Volunteers from the Old Low Light Heritage Centre on North Shields Fish Quay have won a prestigious award for their Breaking Chains exhibition.
They are winners of the North East regional Marsh Award for Volunteers in Museum Learning 2019, which is run by the British Museum and the Marsh Christian Trust.
In applying for the award – which brings a prize of £500 – they had the show how they had made a difference to the people who visited the heritage centre during 2019. Judges were looking for innovation, dedication and excellence by volunteers who engage the public in museums, galleries and heritage sites.
The Breaking Chains exhibition told the story of how Mary Ann Macham escaped from a plantation in Virginia, eventually arriving in North Shields where she was met and cared for by the Spence family who were Quakers and local business people. After more than 60 years of freedom, she died in 1893 aged 91.
The exhibition which opened at the heritage centre at the beginning of October 2019 and ran until the end of February 2020, also focused on the part played by key local people in campaigns to abolish slavery.
It was supported by several other events involving children from John Spence Community High School, a community choir, one of the country’s leading experts in American History, local historians and a quilting group.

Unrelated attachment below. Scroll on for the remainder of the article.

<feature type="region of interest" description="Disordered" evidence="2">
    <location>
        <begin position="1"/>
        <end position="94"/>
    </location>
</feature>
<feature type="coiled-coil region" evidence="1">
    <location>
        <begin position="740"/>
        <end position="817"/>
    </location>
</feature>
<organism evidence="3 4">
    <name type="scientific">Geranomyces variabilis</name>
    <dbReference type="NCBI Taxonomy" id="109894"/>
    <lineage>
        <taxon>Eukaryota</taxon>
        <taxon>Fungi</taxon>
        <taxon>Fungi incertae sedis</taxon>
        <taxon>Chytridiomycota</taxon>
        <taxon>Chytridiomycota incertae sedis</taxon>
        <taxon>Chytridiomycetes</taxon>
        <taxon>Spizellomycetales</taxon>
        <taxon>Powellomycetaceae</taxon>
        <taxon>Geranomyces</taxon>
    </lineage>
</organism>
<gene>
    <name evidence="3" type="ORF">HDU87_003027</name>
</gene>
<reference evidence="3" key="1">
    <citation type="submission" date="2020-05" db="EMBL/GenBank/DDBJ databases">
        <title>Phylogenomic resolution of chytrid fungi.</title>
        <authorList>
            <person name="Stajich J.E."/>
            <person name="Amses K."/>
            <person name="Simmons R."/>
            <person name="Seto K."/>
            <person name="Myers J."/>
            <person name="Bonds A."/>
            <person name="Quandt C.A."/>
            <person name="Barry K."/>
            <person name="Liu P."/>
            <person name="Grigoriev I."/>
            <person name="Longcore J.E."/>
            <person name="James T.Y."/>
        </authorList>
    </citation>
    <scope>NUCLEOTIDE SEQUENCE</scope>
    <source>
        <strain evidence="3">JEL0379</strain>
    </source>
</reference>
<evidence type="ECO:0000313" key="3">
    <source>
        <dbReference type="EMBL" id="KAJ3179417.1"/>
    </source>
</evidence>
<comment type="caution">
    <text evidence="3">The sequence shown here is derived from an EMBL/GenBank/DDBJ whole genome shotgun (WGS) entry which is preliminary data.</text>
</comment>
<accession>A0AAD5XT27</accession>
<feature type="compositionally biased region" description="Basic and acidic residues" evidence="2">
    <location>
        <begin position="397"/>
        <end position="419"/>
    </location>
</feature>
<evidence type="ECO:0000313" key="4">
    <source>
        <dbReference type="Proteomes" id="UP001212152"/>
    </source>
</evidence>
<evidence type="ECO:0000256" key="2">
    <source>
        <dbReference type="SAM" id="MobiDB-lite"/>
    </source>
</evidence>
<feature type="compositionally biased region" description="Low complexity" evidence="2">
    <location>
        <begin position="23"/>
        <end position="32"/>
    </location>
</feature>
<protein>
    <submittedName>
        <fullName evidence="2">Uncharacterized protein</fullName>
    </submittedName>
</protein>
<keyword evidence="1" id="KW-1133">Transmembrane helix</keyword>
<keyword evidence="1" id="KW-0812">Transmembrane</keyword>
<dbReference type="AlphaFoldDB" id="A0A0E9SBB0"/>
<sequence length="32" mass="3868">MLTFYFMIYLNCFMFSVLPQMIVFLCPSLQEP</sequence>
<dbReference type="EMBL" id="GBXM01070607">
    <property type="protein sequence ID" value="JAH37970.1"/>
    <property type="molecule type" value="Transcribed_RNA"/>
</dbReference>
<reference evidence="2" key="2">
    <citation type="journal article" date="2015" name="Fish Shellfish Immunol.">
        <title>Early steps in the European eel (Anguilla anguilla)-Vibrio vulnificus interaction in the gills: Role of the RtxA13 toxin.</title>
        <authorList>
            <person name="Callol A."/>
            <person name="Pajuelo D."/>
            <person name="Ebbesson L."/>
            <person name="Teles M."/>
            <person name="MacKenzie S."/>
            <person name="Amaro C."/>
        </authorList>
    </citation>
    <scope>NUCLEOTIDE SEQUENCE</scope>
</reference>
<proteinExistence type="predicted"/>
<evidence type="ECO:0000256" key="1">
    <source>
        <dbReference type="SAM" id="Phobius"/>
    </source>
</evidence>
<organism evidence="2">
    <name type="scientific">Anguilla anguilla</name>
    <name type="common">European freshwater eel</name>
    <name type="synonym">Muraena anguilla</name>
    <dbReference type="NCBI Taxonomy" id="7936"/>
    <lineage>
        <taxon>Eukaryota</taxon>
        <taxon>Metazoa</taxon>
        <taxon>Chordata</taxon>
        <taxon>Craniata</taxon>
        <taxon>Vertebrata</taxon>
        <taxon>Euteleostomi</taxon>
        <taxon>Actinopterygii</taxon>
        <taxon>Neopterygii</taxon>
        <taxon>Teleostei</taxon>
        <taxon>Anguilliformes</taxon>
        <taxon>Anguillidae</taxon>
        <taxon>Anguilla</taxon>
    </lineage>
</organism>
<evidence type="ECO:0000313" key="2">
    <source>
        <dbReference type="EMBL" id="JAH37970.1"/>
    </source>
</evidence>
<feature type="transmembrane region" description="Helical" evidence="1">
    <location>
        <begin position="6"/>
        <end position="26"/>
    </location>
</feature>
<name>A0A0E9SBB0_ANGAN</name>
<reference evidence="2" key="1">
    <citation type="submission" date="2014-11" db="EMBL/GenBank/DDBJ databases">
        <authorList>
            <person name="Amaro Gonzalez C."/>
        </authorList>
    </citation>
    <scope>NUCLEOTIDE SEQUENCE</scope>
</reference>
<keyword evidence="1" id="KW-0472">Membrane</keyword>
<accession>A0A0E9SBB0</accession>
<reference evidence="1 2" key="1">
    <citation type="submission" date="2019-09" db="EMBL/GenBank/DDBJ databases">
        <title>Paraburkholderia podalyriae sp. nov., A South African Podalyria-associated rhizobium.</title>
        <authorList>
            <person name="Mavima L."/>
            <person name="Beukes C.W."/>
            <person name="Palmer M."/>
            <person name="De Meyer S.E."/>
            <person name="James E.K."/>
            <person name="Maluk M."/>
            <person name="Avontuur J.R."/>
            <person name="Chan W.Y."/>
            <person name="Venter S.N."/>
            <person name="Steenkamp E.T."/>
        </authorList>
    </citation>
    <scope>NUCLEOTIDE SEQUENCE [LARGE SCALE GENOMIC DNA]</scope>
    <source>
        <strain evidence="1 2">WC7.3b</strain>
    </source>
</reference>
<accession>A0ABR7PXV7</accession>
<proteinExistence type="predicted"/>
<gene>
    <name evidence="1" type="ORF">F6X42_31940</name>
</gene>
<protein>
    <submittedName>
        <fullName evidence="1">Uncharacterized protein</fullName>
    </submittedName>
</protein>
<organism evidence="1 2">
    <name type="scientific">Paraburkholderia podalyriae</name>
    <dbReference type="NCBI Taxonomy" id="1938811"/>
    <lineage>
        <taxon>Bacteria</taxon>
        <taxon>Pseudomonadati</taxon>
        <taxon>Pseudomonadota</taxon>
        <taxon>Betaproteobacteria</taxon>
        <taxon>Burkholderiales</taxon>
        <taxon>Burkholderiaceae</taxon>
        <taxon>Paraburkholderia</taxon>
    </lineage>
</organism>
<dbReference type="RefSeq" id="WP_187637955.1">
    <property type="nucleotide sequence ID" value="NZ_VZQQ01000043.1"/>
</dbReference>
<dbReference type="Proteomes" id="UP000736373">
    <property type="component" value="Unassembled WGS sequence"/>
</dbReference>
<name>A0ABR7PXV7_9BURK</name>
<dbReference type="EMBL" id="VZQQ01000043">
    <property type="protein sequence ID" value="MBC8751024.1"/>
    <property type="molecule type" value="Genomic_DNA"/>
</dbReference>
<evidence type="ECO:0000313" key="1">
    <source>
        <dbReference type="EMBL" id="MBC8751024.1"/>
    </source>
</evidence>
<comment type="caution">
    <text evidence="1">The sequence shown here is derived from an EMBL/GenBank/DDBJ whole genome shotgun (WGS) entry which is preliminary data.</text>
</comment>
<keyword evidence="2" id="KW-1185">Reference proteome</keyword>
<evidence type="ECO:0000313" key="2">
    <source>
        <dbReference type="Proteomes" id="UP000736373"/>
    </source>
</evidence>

Volunteer Nina Brown, who led the team which developed Breaking Chains, said: “We’ve a great team of volunteers at the Old Low Light, who have a wide range of skills and are passionate about promoting the history and heritage of North Shields and its Fish Quay.
“Researching Breaking Chains was fascinating and we’re delighted that the exhibition and the efforts of our volunteers have been recognised.
“The story of this remarkable woman, her courageous journey to freedom, the kindness of local families who cared for her and the part played by local people in campaigns to abolish slavery, was very well received.
“The exhibition and all the supporting events captured lots of interest and brought many people into the heritage centre for the first time. People told us this was a story they had previously known nothing about.”
Speaking at the online ceremony today (Wednesday 4 November), Sir Richard Lambert, Chairman of the Trustees at the British Museum said: “Museums across the UK rely on the contribution of volunteers to ensure their collections reach and inspire as many people as possible. The efforts of volunteers up and down the country in 2019 are an inspiration as we all continue to navigate the challenges presented to us all in 2020.The Marsh Volunteer Awards recognise the commitment and enthusiasm of volunteers in museums and we are very grateful to the Marsh Christian Trust for acknowledging this work.”